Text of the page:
Bordeaux 2016: uniquely drinkable


Ch. Pichon-Longueville-Baron. Photograph: Jason Lowe

On the penultimate day of our team’s trip tasting Bordeaux 2016 en primeur, Will Lyons journeys along the fabled D2 through the Médoc, finding a Cabernet vintage that is uniquely terroir-driven

There are few roads that can lay claim to being the most exciting on the wine route. The Silverado trail in Napa perhaps, the Route des Grands Crus in Burgundy has a genuine claim, and you could even mention the Avenue de Champagne in the same breath, but the D2, which winds its way up the northern Médoc, is something special.

We left early, just after sunrise, cutting through the vines on the outskirts of Margaux to pick up the D2 just on the northern side of the commune. From here it’s a straight drive through agricultural land. The road doesn’t get interesting again until you hit the corner of St Julien and then boy does it pick up. Nicknamed by the British wine trade as the “thirsty corner”, from here you drive pass Ch. Beychevelle before passing Ch. Ducru-Beaucaillou standing majestically in the vines to your right, its terrace decorated with the fluttering flags of all nations. The road snakes on, past Ch. Léoville Barton before you hit the majesty of Léoville-Las Cases, Léoville Poyferré and then it is a clear run up to Pauillac past Latour, the two Pichons and into St Estèphe. For anyone with just a passing interest in wine, driving down this route can’t fail to quicken the pulse.

Tasting this year has been an absolute joy. The samples are quite simply some of the easiest we have tasted. The wines are hugely concentrated with ripe tannins but there is a purity of attractive fruit and, as a ribbon of acidity runs through nearly every wine, they feel fresh. By this stage of the week most tasters are feeling jaded but palates are in good shape. If I had to come up with a catch-all word to describe these wines I would say “drinkability”. They are drinkable and will appeal to those of us who like our wines slightly fresher.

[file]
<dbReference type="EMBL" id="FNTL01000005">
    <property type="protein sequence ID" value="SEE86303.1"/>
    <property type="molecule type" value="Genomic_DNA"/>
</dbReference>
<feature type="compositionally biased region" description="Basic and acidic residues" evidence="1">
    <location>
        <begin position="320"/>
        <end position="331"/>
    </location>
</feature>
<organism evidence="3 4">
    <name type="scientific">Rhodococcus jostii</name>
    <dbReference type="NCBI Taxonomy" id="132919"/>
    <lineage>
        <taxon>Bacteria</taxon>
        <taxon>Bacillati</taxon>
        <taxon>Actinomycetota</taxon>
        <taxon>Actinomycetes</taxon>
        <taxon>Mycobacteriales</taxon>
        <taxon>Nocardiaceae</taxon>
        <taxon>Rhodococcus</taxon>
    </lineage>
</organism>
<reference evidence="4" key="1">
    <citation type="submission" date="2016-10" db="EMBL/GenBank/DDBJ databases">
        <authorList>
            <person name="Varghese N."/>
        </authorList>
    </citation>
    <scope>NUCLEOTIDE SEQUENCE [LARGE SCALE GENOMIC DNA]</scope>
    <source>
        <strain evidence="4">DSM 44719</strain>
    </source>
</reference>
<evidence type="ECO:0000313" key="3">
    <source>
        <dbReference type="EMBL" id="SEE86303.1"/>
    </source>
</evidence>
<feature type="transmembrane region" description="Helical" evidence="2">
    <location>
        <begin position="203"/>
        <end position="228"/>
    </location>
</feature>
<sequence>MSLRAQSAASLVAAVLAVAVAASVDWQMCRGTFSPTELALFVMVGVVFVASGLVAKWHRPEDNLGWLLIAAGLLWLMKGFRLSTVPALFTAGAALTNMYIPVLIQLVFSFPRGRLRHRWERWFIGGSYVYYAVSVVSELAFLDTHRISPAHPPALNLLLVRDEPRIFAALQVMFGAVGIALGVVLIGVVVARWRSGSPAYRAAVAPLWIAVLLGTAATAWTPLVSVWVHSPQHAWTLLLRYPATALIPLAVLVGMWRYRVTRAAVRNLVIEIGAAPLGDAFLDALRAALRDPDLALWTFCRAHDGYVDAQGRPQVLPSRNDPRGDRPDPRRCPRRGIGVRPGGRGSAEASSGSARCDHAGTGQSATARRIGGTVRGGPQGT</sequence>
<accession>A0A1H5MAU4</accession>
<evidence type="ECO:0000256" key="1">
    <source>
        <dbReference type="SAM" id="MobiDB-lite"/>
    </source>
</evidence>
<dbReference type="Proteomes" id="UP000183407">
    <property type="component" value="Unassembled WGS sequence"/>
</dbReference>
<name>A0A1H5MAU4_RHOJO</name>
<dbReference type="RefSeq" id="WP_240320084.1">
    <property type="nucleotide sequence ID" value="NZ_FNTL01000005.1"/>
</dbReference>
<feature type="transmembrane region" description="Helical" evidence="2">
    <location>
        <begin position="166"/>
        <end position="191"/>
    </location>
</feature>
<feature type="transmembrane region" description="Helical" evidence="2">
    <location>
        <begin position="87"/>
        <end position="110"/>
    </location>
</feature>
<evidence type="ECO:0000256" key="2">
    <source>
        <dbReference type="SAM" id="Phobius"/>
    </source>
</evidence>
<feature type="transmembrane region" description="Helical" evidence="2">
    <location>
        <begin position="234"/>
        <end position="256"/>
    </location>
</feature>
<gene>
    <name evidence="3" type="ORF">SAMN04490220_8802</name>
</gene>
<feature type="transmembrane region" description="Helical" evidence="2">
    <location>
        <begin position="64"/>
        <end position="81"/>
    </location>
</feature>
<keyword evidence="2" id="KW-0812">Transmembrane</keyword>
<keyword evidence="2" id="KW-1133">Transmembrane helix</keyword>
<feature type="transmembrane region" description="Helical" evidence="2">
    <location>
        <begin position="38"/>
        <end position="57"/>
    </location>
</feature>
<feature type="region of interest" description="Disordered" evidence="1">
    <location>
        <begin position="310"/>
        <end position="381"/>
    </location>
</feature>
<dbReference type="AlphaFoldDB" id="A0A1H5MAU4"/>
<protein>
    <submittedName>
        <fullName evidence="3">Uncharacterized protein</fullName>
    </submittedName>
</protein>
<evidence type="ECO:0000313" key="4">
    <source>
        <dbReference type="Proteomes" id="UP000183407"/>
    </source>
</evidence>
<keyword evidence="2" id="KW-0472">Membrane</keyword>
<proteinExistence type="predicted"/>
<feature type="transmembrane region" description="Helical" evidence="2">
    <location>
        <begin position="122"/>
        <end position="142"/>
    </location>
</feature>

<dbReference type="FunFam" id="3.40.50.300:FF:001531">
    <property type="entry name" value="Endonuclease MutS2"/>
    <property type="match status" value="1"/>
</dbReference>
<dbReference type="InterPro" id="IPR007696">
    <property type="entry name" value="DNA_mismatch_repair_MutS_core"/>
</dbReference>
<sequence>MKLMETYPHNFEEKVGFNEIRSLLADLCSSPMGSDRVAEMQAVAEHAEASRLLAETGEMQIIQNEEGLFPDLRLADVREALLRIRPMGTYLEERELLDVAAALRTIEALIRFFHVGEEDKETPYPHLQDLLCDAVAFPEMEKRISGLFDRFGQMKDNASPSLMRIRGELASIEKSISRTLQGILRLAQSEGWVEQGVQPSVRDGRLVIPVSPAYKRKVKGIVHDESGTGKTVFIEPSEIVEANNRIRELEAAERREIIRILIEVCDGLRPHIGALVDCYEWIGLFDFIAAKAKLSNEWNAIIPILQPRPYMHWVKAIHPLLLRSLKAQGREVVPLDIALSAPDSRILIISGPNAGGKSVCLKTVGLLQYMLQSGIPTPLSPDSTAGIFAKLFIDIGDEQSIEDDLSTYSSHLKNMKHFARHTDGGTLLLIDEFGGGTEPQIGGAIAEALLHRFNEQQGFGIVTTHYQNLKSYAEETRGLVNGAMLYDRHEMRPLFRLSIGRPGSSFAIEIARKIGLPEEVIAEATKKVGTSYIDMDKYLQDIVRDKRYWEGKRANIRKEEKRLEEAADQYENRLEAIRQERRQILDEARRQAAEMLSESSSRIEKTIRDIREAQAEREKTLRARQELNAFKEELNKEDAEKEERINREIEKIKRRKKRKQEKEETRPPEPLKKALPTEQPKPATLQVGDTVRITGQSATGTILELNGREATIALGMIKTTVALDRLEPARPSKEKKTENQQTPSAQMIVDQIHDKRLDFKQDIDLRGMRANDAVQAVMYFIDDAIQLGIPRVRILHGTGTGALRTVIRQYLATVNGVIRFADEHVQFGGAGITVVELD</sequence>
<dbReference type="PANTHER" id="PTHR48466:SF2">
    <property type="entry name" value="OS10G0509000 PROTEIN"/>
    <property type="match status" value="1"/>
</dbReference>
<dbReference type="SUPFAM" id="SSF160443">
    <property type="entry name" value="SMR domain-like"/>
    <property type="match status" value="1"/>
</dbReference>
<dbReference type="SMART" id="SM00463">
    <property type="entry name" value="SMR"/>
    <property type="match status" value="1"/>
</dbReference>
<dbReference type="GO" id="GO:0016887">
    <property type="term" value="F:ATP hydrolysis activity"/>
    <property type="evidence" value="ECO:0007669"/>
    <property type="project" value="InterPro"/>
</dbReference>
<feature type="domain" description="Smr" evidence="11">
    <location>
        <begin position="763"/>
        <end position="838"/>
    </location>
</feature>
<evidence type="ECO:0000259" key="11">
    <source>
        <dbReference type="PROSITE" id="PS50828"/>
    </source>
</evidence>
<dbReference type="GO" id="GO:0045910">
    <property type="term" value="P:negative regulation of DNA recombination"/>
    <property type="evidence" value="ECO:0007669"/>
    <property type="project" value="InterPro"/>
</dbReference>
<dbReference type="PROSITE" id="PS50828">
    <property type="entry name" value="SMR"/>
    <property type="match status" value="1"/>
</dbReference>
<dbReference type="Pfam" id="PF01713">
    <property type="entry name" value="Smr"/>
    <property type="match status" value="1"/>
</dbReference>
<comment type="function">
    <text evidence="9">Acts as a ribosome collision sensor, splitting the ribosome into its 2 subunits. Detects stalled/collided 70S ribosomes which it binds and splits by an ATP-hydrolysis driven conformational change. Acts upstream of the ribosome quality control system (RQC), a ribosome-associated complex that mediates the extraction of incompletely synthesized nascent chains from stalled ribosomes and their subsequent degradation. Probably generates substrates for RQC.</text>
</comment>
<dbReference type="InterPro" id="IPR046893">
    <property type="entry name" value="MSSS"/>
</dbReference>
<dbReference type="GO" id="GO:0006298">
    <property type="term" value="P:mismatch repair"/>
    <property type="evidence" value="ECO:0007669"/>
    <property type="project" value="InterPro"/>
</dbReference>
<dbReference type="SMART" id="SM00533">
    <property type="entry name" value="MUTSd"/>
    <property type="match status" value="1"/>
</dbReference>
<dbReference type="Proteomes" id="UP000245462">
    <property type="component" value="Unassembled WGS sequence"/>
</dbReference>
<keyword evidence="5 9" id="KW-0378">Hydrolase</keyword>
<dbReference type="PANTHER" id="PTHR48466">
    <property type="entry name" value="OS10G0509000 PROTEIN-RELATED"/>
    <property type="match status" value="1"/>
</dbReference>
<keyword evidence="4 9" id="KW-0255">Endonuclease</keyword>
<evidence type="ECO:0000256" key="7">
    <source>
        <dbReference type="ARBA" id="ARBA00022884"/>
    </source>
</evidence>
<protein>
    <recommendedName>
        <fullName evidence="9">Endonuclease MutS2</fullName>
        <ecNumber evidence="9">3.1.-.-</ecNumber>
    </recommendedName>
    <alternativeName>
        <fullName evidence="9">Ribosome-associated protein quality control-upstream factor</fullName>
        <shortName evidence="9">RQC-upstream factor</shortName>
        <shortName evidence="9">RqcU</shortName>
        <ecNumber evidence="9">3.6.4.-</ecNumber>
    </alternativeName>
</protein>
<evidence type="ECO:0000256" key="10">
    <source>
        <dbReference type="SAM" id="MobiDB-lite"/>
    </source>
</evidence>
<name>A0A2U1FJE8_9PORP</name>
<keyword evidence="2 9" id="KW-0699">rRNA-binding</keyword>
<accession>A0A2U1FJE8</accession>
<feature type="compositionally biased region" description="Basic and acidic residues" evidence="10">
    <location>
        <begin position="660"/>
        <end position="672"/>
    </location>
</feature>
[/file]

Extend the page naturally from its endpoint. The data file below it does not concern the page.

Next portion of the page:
As Jean-Michel Cazes of Ch. Lynch-Bages says, this is possibly the most unique vintage in his career. “In terms of colour, concentration and tannin I have never seen anything like it,” he said. “The acidity is good, which brings freshness.” He points to the Cabernet Sauvignon, which has performed well in the 2016 growing season.

Certainly the higher up the Médoc you taste, the more exciting the wines are. Basile Tesseron at Ch. Lafon-Rochet, to the north of St Estèphe, said he has never tasted Cabernet Sauvignon like this. “I grew up on the estate, I learned to walk in the cellar and ride a bike in the grounds. We think it is the best vintage in St Estèphe for 60 years.”

But let’s not get carried away: quality isn’t uniform. But the best wines are concentrated and not too blousy.

“This vintage has the ability to re-set Bordeaux,” says our Bordeaux Buyer Max Lalondrelle. “It is a return to the DNA of Bordeaux wine. You can taste the terroir, where they are from. It’s a very pure Cabernet Sauvignon vintage; the further north you go, the purer the Cabernet. If you had to describe to an outsider what Bordeaux tastes like, this vintage is the perfect representation of purity of the Cabernet. It’s pure but like crunching into fresh currants, it has this unbelievable freshness rather than power.” It is, in short, unique.

Read all our coverage of Bordeaux 2016 here.